And if you don't love it, then you are simply Un-American.
**spoiler alert** Several years ago, while working at $corporate_bookstore, I came across Confessions of a Jane Austen Addict by Laurie Viera Rigler w...more**spoiler alert** Several years ago, while working at $corporate_bookstore, I came across Confessions of a Jane Austen Addict by Laurie Viera Rigler which promised a fresh perspective in the Jane Austen paraliterature canon. I had been burned before by authors who use Austenmania as the foundation for their work, usually bogging themselves down by trying too hard to emulate Austen instead of just using her or her work as inspiration. What I really adored about Confessions of a Jane Austen Addict was that it didn't seem to fall into the same tangles and missteps as other Austenesque inspired novels - the writing was contemporary and not fake-Georgian/Regency era, the story was well paced, the background was well researched, the comedic errors were indeed funny and above all else, I really liked the heroine Courtney Stone.
I could also, which is hugely important when writing chick-lit, relate to the heroine's experiences and I could identify with her. This is really where Rigler excelled: She wrote chick-lit without making the heroine vacuous or implausible and she stayed (more or less) true to Austenesque style, which is where 90% of Austen regenerators fail.
One of the advantages of working in a bookstore is that you usually have your finger on what is going in the world of books and publishing much sooner then the general public, which was fantastic for me since I could keep atop on my Austenesque paraliterature better than the Austen blogging world. But not having worked at $corporate_bookstore since January of 2009, I've not been as diligent as finding new authors and books as I used to, in any genre. Thus when finding out Rigler had written a parallel novel, Rude Awakenings of a Jane Austen Addict, to tell Jane Fairfax's side of the story, I was intrigued and hopeful: If Confessions of a Jane Austen Addict was fabulous, how much more awesome would be Rude Awakenings of a Jane Austen Addict?
The answer is: Not so much.
If you haven't read Confessions of a Jane Austen Addict, here is a quick recap: Courtney Stone, 21st century Angeleno, finds out her fiance is cheating on her and breaks up with him. Stone's passion is everything Austen (natch) and after days of obsessive reading/watching/listening, she smacks her head while drunk in a pool and wakes up in Georgian era England (Austen's period) in the body of Jane Fairfax. Courtney has her own personality/memories, she also must contend with the memories of Jane Fairfax. Hilarity, anachronisms, misunderstandings and love ensues (obvs). While Confessions of a Jane Austen Addict concentrated on 21st Courtney's story, Rude Awakenings of a Jane Austen Addict would tell of 19th century Jane Fairfax in the wilds of L.A. The premise then, is that while Courtney fixes Jane's "life," Jane too must fix Courtney's "life."
Supposedly hilarity, anachronisms, missteps and love ensues. Everyone goes home happy.
While I liked the idea and the concept, the executiion was not as well done as Confessions of a Jane Austen Addict. Rigler tries too hard to bridge the misunderstandings of a 19th century girl in a 21st century, but the whole thing fell apart for me.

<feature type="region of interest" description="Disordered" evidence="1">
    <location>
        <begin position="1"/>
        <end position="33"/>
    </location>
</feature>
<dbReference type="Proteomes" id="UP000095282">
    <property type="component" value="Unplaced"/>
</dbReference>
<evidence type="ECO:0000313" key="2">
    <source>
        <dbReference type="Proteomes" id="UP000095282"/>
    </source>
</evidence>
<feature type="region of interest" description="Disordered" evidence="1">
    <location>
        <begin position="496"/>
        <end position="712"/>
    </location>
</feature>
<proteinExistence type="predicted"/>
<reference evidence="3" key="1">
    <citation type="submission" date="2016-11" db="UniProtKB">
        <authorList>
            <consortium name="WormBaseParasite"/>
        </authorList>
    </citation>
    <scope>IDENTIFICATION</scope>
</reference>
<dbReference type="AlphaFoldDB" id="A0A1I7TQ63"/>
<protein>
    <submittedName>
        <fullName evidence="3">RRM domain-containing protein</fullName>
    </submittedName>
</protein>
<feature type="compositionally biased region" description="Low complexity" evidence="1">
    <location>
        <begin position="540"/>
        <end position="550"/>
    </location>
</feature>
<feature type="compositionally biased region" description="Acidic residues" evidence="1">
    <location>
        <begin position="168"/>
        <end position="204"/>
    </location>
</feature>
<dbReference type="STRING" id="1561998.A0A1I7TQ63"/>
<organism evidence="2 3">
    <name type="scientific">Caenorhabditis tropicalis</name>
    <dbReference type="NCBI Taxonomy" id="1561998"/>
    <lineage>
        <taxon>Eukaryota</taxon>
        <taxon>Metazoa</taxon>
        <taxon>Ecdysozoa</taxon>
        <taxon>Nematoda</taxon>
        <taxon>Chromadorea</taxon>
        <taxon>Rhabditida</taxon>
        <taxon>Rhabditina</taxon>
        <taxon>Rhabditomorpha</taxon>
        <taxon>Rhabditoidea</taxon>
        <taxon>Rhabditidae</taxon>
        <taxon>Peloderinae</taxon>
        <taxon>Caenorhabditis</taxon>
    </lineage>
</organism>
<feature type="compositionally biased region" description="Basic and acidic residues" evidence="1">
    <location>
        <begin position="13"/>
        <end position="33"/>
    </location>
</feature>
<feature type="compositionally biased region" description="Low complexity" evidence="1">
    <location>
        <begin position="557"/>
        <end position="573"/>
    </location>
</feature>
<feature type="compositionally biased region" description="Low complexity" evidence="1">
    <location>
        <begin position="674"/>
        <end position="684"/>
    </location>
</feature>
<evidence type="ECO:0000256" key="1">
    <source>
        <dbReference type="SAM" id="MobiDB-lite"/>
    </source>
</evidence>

I thought Rigler could have had a lot of fun with this, but the situations and problems she throws Jane in seem to be too conceptualized and trite. (Jane stumbling about as she learns about electricity/modern living for. everything. little. thing was stifling at best.) What I wanted, and what the premise foreshadowed, was a young woman who had been oppressed for years, finds her own voice and freedom. Instead, she falls into the same trap as every other damned heroine in chick-lit in the end; SHE MARRIES THE FUCKING MAN! What would have worked is having Jane/Courtney come into her own, find her own footing, become a 21st century woman, make her passion (drawing) into a career. She doesn't - she flounders for a few weeks, has everything taken care of for her by a man (just as in her past "life") and learns nothing about freedom or independence. Wasn't the point for Jane to fix Courtney's life, thus by ensuring "Courtney's" ability to stand on her own two feet and becoming her own person?
I was also confused as to what moral message Rigler was attempting to give here, because surely if she is attempting to project that Jane/Courtney is understand that things are different in the 21st century (as such Courtney/Jane discovers about 19th century in the first book), so are the mores of women. But Rigler doesn't do that, instead she just throws in some proto-feminist crap, makes weak arguments for/to about the sexual life of today's woman and then drops it. What the hell?
I adored Confessions of a Jane Austen Addict because of all the reasons I stated at the beginning of this review, but the Rude Awakenings of a Jane Austen Addict was nothing more than a huge mess. Rigler could have a had a lot of fun with this book by using Jane/Courtney to give a fresh perspective of 21st century life via a 19th century set of eyes and instead, it's a muddled piece of vacuousness with unbelievable and creepy characters1. Also, the leading man? Wes? Man has no balls or spine. But he DOES come from money, so obviously this fixes everything.
1. Deepa creeped me out -- I didn't find her to be "helpful" or "guiding" Jane towards the answers, for surely, that is what she was supposed to have been doing. Again, another character whose life was made simpler by a divorce from a man with money - how fitting. Rigler seems to be saying here, then, that the only way to true happiness is to marry a man with money. Because obviously, our sister suffragettes struggle for over 200 years means shit.